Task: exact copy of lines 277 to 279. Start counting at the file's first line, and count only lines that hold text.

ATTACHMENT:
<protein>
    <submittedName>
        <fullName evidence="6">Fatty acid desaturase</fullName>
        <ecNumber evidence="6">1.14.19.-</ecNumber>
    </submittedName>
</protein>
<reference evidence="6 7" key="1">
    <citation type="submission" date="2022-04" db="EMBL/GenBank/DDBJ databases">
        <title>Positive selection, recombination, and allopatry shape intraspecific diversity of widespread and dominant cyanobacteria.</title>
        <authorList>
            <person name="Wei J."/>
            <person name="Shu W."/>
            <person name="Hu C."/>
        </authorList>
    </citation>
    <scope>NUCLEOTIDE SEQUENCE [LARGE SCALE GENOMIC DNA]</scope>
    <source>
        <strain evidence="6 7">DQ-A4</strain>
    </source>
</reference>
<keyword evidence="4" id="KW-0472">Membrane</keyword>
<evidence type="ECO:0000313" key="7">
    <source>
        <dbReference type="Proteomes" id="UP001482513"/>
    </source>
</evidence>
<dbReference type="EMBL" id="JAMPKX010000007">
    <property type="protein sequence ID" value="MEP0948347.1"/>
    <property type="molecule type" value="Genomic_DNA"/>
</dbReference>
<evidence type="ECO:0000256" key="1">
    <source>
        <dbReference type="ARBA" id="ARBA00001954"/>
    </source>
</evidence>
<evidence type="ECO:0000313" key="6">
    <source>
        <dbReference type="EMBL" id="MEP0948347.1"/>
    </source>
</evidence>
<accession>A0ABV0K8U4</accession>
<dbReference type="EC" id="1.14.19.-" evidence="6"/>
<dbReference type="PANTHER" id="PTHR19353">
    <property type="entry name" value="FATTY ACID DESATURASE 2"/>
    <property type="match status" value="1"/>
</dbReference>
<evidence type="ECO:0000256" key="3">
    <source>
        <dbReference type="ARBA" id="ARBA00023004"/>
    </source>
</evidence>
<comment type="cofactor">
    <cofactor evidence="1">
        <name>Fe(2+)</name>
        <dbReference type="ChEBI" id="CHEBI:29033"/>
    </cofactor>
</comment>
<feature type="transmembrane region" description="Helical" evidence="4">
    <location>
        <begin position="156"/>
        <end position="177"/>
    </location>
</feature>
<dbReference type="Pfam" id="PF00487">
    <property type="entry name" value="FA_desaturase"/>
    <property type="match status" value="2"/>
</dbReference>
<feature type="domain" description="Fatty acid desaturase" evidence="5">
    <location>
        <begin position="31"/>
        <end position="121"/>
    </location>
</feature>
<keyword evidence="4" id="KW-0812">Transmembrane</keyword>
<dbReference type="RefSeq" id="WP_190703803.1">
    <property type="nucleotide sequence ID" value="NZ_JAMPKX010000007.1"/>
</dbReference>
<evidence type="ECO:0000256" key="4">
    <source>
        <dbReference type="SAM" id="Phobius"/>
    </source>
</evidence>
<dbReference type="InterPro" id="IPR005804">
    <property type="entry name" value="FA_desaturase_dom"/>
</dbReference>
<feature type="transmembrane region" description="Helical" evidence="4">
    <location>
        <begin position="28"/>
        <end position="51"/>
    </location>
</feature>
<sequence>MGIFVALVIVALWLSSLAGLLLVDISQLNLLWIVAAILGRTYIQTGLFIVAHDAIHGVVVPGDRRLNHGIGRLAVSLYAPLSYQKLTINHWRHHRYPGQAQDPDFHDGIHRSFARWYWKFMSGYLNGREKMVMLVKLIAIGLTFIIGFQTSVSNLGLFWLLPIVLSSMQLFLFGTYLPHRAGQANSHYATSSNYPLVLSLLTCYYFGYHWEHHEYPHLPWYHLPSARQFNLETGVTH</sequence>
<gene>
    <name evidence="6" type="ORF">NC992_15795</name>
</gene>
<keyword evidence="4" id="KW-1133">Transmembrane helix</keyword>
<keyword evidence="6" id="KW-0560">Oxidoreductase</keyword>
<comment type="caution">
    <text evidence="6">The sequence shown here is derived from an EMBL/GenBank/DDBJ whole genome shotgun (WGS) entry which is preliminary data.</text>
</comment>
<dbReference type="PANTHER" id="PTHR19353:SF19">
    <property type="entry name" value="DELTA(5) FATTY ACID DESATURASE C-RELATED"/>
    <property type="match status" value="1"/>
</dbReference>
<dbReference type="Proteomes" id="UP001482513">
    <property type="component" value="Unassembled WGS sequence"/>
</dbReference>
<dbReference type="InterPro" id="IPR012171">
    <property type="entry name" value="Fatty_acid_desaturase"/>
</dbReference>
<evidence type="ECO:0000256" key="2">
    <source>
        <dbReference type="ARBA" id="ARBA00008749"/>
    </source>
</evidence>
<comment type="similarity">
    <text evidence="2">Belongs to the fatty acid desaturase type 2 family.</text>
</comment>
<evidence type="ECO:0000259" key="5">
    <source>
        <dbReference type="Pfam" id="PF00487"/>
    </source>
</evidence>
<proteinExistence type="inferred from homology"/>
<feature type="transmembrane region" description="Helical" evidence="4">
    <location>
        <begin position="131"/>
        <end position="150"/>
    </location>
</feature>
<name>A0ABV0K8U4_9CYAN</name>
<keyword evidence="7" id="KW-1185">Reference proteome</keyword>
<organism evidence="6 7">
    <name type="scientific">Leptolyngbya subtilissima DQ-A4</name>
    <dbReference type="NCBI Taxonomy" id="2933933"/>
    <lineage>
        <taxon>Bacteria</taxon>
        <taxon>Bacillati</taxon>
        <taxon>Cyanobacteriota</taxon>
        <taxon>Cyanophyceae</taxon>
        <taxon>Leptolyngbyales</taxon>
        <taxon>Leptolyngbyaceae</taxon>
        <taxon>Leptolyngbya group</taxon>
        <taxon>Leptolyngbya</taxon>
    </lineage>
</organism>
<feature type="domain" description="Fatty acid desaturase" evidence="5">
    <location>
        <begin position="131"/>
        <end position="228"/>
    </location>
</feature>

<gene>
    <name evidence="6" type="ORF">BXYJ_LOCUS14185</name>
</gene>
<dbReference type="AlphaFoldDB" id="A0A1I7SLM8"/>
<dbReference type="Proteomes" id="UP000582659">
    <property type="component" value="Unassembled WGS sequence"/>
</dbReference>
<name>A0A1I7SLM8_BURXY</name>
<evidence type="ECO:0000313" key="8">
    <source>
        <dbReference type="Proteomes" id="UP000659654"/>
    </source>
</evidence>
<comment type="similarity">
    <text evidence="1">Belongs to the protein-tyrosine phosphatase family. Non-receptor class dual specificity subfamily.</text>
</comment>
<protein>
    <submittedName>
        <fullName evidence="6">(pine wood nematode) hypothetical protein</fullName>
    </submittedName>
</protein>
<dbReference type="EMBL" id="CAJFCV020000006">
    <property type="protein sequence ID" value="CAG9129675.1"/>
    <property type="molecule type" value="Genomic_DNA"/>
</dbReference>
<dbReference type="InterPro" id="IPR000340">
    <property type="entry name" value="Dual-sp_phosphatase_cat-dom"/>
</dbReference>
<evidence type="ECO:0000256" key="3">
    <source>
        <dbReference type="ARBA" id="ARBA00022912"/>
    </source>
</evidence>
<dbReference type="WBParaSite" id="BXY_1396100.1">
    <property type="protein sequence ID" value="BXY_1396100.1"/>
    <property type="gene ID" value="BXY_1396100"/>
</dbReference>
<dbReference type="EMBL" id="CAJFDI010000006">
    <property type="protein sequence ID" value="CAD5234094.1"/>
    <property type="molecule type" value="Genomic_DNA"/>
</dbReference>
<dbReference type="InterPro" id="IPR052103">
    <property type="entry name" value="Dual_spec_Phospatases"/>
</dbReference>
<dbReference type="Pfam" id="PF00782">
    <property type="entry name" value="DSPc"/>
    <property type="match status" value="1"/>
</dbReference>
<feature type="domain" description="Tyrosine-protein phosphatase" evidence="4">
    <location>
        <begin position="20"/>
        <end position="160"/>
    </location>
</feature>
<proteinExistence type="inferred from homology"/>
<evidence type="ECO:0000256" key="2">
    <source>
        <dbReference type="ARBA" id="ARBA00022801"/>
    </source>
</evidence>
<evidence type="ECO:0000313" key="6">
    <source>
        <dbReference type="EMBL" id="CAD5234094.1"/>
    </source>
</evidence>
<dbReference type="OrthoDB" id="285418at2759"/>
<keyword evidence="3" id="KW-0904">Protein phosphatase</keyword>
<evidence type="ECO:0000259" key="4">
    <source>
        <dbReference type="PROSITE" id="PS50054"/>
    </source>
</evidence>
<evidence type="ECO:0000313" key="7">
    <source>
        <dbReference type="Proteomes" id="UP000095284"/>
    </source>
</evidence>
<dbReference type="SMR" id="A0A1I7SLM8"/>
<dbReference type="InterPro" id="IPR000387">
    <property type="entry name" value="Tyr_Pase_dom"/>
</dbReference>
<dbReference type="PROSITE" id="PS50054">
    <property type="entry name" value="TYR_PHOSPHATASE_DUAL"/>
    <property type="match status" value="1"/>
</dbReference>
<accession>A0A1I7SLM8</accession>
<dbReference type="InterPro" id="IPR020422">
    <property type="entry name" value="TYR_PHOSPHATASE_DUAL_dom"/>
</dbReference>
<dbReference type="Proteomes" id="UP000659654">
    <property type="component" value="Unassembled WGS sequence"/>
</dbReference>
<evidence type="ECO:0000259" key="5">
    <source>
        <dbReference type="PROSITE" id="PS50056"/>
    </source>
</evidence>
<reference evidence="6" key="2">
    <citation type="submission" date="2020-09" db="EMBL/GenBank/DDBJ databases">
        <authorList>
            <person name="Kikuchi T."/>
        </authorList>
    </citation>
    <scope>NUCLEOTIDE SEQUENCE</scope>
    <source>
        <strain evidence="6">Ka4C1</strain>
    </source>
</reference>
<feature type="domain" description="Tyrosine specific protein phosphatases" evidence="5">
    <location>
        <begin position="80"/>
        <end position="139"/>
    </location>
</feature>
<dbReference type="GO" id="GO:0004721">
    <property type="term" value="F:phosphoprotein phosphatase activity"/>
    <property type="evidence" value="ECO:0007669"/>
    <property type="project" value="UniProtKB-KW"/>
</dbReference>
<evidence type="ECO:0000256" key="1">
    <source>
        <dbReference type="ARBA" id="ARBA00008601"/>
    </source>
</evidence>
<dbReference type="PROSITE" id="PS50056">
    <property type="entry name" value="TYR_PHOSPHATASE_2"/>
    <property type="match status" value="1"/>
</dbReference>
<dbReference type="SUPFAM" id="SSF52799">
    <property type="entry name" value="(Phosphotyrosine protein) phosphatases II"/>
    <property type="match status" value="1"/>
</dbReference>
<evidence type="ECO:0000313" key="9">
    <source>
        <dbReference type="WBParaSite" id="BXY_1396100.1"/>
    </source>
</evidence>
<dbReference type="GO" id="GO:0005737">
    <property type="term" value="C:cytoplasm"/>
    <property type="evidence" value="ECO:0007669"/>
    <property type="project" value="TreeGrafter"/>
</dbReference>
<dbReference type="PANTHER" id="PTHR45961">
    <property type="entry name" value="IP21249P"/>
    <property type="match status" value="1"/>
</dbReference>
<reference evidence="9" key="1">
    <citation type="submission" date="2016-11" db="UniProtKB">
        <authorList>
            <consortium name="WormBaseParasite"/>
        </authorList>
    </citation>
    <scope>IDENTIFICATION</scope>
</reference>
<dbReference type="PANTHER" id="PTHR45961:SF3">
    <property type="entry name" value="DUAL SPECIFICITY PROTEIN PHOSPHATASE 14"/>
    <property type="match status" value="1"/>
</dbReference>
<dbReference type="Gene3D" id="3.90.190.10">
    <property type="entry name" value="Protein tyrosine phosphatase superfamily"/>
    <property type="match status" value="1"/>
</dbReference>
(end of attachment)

<dbReference type="PROSITE" id="PS50056">
    <property type="entry name" value="TYR_PHOSPHATASE_2"/>
    <property type="match status" value="1"/>